Kevin Hanlon and Dan Carracino's intimate but handsomely produced bio-doc profiles Bill Wilson, who co-founded Alcoholics Anonymous in the mid-1930s. (In keeping with the program's commitment to discretion, Wilson was known by the more familiar name "Bill W.") In an era when alcoholism was poorly understood and often treated (if at all) as a psychiatric disorder, AA set up a grassroots mutual-aid program in which alcoholics helped other alcoholics stay sober.
The film, which combines interviews and archival footage with dramatic recreations, is partly a story of the organization and its growth, though it's presented as an inside story, with seemingly few outside voices, and can feel a bit like a brochure come to life. (The recreations of key historical moments add to this effect.)
Bill Wilson's personal story, which is intertwined with that of AA, is more interesting — from his youth marked with drive and insecurity and early struggles with alcohol, through various stabs at sobriety that lead him to develop AA, and the yin-yang nature of his later life. Wilson becomes a star in a movement rooted in the principle that no individual — or individual's journey — has more primacy or authority than another's. It's a role that troubled him. Yet, as archival footage and audio show, Wilson, in his folksy and self-effacing way, was a compelling figurehead to whom countless followers were drawn, and to whom they credited their sobriety.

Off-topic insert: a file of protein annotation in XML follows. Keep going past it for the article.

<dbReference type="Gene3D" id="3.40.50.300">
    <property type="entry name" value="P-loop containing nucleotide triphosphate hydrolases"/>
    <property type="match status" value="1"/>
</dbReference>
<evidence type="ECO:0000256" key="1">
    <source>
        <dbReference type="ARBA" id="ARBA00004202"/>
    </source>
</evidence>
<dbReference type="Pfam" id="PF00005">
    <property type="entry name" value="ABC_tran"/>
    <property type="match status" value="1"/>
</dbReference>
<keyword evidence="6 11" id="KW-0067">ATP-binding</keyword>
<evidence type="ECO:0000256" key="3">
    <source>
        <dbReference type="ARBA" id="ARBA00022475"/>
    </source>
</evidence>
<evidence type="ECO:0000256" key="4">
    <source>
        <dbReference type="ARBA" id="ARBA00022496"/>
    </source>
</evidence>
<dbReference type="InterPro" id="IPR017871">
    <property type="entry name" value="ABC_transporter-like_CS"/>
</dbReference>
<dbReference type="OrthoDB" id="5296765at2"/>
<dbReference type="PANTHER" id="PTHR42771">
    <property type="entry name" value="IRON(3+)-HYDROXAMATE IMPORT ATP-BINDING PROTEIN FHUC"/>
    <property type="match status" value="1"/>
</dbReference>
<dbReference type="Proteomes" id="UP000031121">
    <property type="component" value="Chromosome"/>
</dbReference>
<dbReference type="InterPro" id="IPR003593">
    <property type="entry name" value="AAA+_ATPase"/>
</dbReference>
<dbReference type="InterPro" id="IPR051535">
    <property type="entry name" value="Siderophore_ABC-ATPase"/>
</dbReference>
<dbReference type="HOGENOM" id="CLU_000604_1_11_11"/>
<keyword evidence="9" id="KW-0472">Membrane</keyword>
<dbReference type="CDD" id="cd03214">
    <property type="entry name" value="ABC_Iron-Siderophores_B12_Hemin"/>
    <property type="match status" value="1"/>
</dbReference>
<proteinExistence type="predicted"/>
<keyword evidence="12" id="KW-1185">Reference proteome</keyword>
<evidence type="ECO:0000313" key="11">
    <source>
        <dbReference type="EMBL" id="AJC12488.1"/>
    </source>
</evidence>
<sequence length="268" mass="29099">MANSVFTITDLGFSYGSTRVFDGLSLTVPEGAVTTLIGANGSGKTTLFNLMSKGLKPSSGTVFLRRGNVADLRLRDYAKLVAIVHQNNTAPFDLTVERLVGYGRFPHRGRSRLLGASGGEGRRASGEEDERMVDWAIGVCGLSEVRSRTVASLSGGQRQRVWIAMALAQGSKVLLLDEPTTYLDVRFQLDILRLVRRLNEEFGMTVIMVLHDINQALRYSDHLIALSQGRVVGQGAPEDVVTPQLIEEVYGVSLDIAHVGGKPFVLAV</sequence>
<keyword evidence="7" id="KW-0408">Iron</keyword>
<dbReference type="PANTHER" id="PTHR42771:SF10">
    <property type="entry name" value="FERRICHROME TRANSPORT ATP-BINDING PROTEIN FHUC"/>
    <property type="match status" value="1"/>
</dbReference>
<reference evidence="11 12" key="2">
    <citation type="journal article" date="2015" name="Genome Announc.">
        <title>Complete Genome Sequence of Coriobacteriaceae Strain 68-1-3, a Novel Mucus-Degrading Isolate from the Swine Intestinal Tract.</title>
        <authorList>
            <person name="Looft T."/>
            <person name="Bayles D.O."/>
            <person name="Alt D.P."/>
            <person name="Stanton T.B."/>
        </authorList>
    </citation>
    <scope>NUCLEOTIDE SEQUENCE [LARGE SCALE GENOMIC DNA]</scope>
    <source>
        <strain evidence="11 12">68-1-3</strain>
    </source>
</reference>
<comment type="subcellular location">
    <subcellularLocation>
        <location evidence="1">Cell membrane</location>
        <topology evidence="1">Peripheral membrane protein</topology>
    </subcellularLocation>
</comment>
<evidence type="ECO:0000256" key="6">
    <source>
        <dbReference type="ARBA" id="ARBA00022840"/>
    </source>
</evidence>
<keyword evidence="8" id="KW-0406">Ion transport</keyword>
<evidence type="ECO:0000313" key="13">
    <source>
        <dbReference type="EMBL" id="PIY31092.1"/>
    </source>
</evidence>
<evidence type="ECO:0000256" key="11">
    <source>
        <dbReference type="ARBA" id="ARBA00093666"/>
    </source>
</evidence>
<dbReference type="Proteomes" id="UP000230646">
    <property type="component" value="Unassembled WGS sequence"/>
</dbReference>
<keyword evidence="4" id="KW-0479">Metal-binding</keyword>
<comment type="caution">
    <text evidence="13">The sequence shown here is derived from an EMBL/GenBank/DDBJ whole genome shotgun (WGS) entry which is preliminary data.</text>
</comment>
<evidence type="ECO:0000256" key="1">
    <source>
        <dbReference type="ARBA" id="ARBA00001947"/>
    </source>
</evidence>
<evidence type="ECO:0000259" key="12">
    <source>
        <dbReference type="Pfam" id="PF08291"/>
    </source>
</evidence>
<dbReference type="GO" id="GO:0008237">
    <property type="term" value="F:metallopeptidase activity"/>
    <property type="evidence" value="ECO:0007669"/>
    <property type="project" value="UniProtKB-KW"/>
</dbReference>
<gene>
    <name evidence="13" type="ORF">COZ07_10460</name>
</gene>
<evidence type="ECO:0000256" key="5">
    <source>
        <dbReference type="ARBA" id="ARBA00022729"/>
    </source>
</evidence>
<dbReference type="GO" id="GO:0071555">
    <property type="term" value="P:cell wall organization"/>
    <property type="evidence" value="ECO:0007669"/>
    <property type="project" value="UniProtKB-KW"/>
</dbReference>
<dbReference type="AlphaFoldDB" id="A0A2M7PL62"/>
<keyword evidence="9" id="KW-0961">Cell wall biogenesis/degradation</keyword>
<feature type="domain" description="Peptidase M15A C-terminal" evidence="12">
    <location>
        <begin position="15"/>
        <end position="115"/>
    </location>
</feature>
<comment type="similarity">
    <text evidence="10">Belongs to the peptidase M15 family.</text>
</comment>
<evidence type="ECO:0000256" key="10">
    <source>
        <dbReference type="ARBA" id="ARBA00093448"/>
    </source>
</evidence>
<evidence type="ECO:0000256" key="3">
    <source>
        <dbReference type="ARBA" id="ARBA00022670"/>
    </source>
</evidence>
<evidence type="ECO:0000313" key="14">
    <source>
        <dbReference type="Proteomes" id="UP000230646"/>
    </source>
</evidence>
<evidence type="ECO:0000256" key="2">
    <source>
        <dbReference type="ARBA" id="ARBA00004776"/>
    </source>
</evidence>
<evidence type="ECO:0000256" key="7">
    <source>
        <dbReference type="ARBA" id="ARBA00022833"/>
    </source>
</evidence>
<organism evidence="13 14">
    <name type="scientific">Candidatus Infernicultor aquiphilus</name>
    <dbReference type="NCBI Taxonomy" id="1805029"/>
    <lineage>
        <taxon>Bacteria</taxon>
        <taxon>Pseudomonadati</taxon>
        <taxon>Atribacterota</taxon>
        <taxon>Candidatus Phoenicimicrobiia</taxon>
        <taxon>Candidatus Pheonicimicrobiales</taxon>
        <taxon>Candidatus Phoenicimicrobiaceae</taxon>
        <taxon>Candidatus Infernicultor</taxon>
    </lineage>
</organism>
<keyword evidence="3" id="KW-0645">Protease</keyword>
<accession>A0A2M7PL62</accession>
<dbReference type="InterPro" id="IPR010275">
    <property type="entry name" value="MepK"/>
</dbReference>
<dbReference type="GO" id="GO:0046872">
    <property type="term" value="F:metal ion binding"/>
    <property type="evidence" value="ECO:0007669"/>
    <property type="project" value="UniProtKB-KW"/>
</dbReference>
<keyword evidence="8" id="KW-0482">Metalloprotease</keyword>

The film doesn't discuss the efficacy of the program, nor any larger context related to social and legal aspects of addiction. But the longevity and tremendous growth of AA (and the dozens of similar programs) made it an influential aspect of the 20th century. The film, particularly some of the rare footage, will likely be of great interest to anyone in the program. For those with a more general interest in cultural history, this film pulls a few curtains back to provide some interesting background on AA's origins.